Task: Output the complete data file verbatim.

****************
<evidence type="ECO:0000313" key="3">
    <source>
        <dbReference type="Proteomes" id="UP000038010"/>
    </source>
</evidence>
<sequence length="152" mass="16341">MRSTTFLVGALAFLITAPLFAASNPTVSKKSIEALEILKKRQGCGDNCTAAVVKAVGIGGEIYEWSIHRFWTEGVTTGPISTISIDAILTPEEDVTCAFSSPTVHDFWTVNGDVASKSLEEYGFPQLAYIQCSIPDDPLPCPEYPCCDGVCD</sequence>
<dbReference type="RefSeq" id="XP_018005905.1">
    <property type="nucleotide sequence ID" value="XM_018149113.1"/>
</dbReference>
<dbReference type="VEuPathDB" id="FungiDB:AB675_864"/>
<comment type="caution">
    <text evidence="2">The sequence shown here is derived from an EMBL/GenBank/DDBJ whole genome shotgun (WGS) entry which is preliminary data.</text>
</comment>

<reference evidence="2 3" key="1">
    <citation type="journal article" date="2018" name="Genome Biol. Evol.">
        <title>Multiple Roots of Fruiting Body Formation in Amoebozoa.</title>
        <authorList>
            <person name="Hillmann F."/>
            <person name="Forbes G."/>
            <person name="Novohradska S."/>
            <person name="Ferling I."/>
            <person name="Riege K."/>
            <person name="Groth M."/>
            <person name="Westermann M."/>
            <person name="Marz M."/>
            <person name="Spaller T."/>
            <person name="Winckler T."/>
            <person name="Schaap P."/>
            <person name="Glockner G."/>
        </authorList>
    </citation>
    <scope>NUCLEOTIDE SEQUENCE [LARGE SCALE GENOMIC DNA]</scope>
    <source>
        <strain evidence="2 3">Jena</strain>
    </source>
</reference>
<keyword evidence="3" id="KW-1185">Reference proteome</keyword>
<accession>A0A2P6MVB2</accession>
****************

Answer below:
<evidence type="ECO:0000313" key="3">
    <source>
        <dbReference type="Proteomes" id="UP000038010"/>
    </source>
</evidence>
<sequence length="152" mass="16341">MRSTTFLVGALAFLITAPLFAASNPTVSKKSIEALEILKKRQGCGDNCTAAVVKAVGIGGEIYEWSIHRFWTEGVTTGPISTISIDAILTPEEDVTCAFSSPTVHDFWTVNGDVASKSLEEYGFPQLAYIQCSIPDDPLPCPEYPCCDGVCD</sequence>
<dbReference type="RefSeq" id="XP_018005905.1">
    <property type="nucleotide sequence ID" value="XM_018149113.1"/>
</dbReference>
<dbReference type="VEuPathDB" id="FungiDB:AB675_864"/>
<comment type="caution">
    <text evidence="2">The sequence shown here is derived from an EMBL/GenBank/DDBJ whole genome shotgun (WGS) entry which is preliminary data.</text>
</comment>

<reference evidence="2 3" key="1">
    <citation type="journal article" date="2018" name="Genome Biol. Evol.">
        <title>Multiple Roots of Fruiting Body Formation in Amoebozoa.</title>
        <authorList>
            <person name="Hillmann F."/>
            <person name="Forbes G."/>
            <person name="Novohradska S."/>
            <person name="Ferling I."/>
            <person name="Riege K."/>
            <person name="Groth M."/>
            <person name="Westermann M."/>
            <person name="Marz M."/>
            <person name="Spaller T."/>
            <person name="Winckler T."/>
            <person name="Schaap P."/>
            <person name="Glockner G."/>
        </authorList>
    </citation>
    <scope>NUCLEOTIDE SEQUENCE [LARGE SCALE GENOMIC DNA]</scope>
    <source>
        <strain evidence="2 3">Jena</strain>
    </source>
</reference>
<keyword evidence="3" id="KW-1185">Reference proteome</keyword>
<accession>A0A2P6MVB2</accession>